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Thursday, September 18, 2014

Debate over Long Beach Army Corps project revived
Anthony Rifilato/Herald
Billy Kupferman, a member of the Long Beach Surfer’s Association, commended the city for reaching out to the Army Corps, but said that the plan lacked protection for the bay.

The city’s plan to revisit a 2006 Army Corps of Engineers project sparked a debate at Tuesday’s meeting among residents who support the plan and those who question its viability and say that it should address flooding in Reynolds Channel, which many said was hit harder by Hurricane Sandy than the southern half of the city.

All expressed a sense of urgency, saying that some sort of plan is needed to protect the city from another major storm.

“It’s very important that something be done before the next hurricane,” said Rob McClusky.

Billy Kupferman, a member of the Long Beach Surfer’s Association and a resident of the Canals whose home was destroyed, said that those who voiced their opposition to the plan in 2006 did so in part because it would have created dangerous rip currents and did not address bay flooding, and they questioned whether the creation of a dune system was the most effective way to protect the ocean side of the island, among other issues.

“The fact that the plan would have likely diminished the quality of surf in Long Beach was but one minute issue,” Kupferman said. “The corps presented its plan as a take-it-or-leave-it deal — there was no room for alteration to address concerns specific to Long Beach. In reaching out to the Army Corps now, you’re taking a step toward better protecting our community. I’m still concerned, however, that the corps’ original plan does not truly provide the protection we need.”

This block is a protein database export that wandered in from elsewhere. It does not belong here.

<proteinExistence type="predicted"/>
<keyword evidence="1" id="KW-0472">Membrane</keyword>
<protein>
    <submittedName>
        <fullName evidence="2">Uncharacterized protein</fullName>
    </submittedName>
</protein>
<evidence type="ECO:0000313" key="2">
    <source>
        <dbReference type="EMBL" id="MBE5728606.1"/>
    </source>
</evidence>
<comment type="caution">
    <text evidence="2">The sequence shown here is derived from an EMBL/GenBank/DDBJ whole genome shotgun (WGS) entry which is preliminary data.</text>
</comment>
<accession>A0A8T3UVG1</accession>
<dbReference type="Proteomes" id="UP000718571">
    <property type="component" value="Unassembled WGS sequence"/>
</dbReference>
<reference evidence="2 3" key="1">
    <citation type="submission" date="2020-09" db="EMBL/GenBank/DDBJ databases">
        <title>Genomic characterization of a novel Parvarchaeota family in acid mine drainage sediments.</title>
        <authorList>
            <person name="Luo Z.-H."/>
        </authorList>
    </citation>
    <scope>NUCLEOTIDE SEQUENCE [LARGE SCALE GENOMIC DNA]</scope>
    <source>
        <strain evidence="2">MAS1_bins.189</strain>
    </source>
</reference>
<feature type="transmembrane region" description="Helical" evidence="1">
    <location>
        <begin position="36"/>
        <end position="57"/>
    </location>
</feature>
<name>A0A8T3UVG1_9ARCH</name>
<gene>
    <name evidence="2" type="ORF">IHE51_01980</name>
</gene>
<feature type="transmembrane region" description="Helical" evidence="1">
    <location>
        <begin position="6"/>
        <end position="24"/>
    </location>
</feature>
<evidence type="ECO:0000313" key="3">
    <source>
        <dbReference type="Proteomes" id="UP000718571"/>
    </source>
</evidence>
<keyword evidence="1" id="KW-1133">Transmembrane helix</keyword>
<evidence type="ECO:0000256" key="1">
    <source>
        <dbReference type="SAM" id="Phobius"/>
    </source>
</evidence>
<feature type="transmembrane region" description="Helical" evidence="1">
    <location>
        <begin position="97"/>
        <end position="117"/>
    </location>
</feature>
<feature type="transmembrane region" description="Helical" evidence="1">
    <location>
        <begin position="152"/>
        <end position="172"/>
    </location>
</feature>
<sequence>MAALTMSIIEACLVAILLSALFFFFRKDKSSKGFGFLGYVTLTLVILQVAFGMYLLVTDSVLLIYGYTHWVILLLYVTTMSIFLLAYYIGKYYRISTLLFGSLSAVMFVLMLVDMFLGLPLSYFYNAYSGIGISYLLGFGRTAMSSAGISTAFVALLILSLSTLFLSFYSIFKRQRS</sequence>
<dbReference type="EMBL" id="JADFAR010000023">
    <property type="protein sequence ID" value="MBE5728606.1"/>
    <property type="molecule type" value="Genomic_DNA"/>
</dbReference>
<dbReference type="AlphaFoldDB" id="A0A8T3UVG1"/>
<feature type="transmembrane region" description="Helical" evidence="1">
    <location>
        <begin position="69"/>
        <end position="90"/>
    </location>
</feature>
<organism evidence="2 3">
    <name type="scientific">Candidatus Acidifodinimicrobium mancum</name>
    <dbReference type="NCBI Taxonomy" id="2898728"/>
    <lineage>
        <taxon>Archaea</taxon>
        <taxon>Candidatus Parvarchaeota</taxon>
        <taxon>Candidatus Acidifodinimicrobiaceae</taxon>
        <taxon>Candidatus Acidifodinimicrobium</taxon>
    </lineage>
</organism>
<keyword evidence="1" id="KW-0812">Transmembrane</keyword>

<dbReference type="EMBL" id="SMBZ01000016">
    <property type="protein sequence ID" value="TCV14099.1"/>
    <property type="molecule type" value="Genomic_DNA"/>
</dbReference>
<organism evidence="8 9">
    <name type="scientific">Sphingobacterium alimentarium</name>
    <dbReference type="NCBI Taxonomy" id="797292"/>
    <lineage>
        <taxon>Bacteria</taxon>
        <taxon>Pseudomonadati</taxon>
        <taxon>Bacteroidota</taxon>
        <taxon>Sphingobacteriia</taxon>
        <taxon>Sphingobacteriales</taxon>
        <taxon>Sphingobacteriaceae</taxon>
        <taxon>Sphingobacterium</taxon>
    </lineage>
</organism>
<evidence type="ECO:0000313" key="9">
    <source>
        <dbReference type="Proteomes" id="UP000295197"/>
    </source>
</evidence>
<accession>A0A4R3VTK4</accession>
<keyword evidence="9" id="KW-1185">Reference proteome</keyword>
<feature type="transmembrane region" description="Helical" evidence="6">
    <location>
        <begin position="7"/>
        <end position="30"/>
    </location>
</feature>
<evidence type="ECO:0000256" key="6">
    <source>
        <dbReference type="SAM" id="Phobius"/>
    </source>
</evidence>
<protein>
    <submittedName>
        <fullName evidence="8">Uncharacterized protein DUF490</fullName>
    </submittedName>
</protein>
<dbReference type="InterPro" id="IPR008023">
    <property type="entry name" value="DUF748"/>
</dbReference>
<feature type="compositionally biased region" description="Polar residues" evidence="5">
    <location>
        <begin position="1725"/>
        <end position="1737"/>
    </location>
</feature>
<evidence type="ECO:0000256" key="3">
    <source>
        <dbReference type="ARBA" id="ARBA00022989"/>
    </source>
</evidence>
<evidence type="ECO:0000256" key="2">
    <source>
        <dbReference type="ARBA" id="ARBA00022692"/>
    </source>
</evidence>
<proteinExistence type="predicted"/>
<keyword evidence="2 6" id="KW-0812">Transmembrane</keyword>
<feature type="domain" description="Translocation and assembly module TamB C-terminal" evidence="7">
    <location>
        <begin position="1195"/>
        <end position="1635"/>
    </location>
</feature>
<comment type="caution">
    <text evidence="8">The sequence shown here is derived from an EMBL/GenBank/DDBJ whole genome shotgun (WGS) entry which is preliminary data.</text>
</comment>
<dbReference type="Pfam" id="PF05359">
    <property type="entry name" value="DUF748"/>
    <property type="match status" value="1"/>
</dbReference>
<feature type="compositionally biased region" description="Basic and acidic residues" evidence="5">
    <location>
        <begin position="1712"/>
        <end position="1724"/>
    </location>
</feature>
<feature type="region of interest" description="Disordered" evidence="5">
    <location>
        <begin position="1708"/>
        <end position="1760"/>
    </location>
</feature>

Resident Stuart Banschick said that the city couldn’t afford to reject the plan. “I think at this point, if they come up with a similar plan,” he said, “we really need to take what we can get.”

Larry Moriarty, a member of the Surfrider Foundation, disagreed. “The inflexibility of the Army Corps of Engineers … was one of the reasons that people looked negatively on the plan,” he said.

School Board President Roy Lester, another resident of the Canals whose home was extensively damaged, said that the city’s consulting firm made 10 recommendations in 2009, including seeking federal support for a separate plan to protect the bay, but they were never followed through on.

“We’re going to find ourselves at the same place again, with the same problems, if we take the Army Corps of Engineers plan and we try to propose it again without following through with the recommendations,” Lester said. “The bay is going to be much more difficult [to protect] but just because it’s difficult, it can’t be ignored.”

Resident Kevin Heller said he was among those who opposed the project in 2006, but he added that his views changed “considerably” after he and his family sustained major flood damage. “What if we say no?” he said. “I heard the number $70 million. Certainly we can’t afford that.”

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